Three in a row!

Three times in a row!  I’ve posted three days in a row! Okay, so I feel like I’m back on track with my posting…three times is a pattern right?!

Todays post is short and sweet: I went shopping this afternoon. Not for clothes, shoes, or accessories (who really has $$ for that anyway?). I bought….
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For this project:
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This is my favorite part of the year. I posted a little mini series on how to complete the icosahedron straw project, it is MY FAVORITE! Students ask about this all year!! This year, I’m going to make sure I take pictures of the variations projects students make, they look very cool!

Today has been the best day for multiple reasons:

First, it’s Cinco De Mayo. Which is fun!

Second, I’m ready for my projects! SUPER FUN!

Third, today should be called national Jack Bauer day. If you don’t know who Jack Bauer is, shame on you! Just kidding. I’m a 24 fan…it’s a TV show that’s main character is Jack Bauer. I just happened to name my dogs Jack and Bauer after this character. A brand new season starts in less than a half hour! The show ended a few years back but starts back up today for a 12 episode season.

Fourth, I got to talk to good friend and colleague today that I haven’t seen in a while.  I miss her and it was so good to hear from her!

That is all for today, wish my students luck on PASS testing this week. I know that they will ROCK THAT PASS!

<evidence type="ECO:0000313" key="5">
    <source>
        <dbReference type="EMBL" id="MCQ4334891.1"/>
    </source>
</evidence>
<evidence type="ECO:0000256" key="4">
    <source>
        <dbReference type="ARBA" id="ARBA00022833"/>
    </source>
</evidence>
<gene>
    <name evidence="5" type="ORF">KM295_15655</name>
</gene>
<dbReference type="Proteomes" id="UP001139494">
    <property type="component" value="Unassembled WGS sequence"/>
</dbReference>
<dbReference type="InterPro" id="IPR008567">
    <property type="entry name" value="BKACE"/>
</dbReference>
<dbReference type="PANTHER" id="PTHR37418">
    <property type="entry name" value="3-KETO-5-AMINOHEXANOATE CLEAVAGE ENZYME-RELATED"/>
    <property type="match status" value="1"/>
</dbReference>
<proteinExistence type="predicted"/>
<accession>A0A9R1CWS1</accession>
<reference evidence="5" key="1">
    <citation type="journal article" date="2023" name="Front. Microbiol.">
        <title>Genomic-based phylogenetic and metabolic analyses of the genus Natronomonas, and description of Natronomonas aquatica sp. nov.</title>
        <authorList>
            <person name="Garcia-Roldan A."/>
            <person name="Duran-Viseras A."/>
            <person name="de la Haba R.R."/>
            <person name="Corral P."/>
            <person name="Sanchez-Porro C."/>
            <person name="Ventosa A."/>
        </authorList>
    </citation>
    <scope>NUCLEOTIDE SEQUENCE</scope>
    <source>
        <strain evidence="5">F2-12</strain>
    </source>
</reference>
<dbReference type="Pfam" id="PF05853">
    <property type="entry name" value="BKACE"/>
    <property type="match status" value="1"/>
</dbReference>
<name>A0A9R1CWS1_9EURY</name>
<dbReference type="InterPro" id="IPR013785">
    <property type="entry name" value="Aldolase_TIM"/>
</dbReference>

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20 Pointed Star Project {Extensions and Variations} Part Six

This post is part of my Stellated Icosahedron Project. See part one ,  part two,  part three , part four , and part five first.

As my series on the 20 pointed star project comes to an end, I thought I’d share some extensions/variations that I have students do during the project, depending on the time. The project itself takes about 5 days to complete it self, so these things are above and beyond that!  Sometimes I’ll have these extensions/variations ready so that students can do these for extra credit or to go above and beyond for the early finishers. Yes, some will finish on day four (or even day three!).  Have those students do the following or be helpers for others.

Extensions:

  1. Find the students surface area and volume of the figure.
  2. Create a net of the icosahedron.
  3. Watch videos on platonic solids.
  4. Complete packet with all of the information provided in videos, discussions, and with place for work on the volume and surface area of project.
  5. Create a web quest for early finishers to find out more information on platonic solids
  6. Have students create another 20 pointed star with a variation of the original.

Variations:

I sometimes have the students create another 20 pointed start with a variation of the original. What do I mean? I have the students tell me what they think would happen and it would look like if they used 1/4 of a straw for pieces for the icosahedron and 1/2 of a straw sized pieces for the stellations (or 1/2 sized for icosahedron and whole straw pieces for the stellations).   Then I have them make it!

This actually ends up looking pretty cool! I don’t have any pictures of this off-hand, but I’ll be sure to add some later one when I do this project with my students this year. All the pictures provided are from May 2013…it took me a while to write the posts for the project! Yikes!

I hope you enjoy the project!

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20 Pointed Star {Stellations} Part Five

This post is part of my Stellated Icosahedron Straw Project. See part one ,  part two,  part three  and part four first.

Did you make it through part four? I know that was LONG! The next part is much faster and also know that once you tell the students how to do the next part one time, every thing  is pretty much on auto pilot other than cutting additional string and fixing problems.

Today’s post is about the stellations, which are the points of the 20 pointed star. Let’s get started!